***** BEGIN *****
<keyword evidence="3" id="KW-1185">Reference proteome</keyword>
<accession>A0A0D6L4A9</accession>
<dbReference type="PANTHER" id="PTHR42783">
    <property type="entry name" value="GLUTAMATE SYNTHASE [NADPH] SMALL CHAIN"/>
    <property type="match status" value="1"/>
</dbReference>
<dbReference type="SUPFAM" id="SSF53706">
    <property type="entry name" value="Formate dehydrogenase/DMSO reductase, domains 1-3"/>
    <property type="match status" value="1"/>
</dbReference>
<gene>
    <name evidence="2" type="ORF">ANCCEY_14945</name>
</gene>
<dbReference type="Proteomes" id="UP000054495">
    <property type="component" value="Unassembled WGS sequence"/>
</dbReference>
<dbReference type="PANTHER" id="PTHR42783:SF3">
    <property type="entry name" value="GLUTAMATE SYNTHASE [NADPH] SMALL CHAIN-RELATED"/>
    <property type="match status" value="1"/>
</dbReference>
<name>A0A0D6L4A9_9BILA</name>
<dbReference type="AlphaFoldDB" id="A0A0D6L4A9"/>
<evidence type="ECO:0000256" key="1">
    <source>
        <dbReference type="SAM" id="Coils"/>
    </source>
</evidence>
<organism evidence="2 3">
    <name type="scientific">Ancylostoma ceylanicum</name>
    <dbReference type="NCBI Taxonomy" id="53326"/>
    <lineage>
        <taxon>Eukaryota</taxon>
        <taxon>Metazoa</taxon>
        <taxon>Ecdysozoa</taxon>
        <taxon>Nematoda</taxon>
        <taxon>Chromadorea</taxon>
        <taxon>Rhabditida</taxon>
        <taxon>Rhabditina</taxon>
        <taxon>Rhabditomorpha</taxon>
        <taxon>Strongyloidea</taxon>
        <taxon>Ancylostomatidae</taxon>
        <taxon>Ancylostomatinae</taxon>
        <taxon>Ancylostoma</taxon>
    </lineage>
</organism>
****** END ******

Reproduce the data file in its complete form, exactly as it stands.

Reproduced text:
<keyword evidence="3" id="KW-1185">Reference proteome</keyword>
<accession>A0A0D6L4A9</accession>
<dbReference type="PANTHER" id="PTHR42783">
    <property type="entry name" value="GLUTAMATE SYNTHASE [NADPH] SMALL CHAIN"/>
    <property type="match status" value="1"/>
</dbReference>
<dbReference type="SUPFAM" id="SSF53706">
    <property type="entry name" value="Formate dehydrogenase/DMSO reductase, domains 1-3"/>
    <property type="match status" value="1"/>
</dbReference>
<gene>
    <name evidence="2" type="ORF">ANCCEY_14945</name>
</gene>
<dbReference type="Proteomes" id="UP000054495">
    <property type="component" value="Unassembled WGS sequence"/>
</dbReference>
<dbReference type="PANTHER" id="PTHR42783:SF3">
    <property type="entry name" value="GLUTAMATE SYNTHASE [NADPH] SMALL CHAIN-RELATED"/>
    <property type="match status" value="1"/>
</dbReference>
<name>A0A0D6L4A9_9BILA</name>
<dbReference type="AlphaFoldDB" id="A0A0D6L4A9"/>
<evidence type="ECO:0000256" key="1">
    <source>
        <dbReference type="SAM" id="Coils"/>
    </source>
</evidence>
<organism evidence="2 3">
    <name type="scientific">Ancylostoma ceylanicum</name>
    <dbReference type="NCBI Taxonomy" id="53326"/>
    <lineage>
        <taxon>Eukaryota</taxon>
        <taxon>Metazoa</taxon>
        <taxon>Ecdysozoa</taxon>
        <taxon>Nematoda</taxon>
        <taxon>Chromadorea</taxon>
        <taxon>Rhabditida</taxon>
        <taxon>Rhabditina</taxon>
        <taxon>Rhabditomorpha</taxon>
        <taxon>Strongyloidea</taxon>
        <taxon>Ancylostomatidae</taxon>
        <taxon>Ancylostomatinae</taxon>
        <taxon>Ancylostoma</taxon>
    </lineage>
</organism>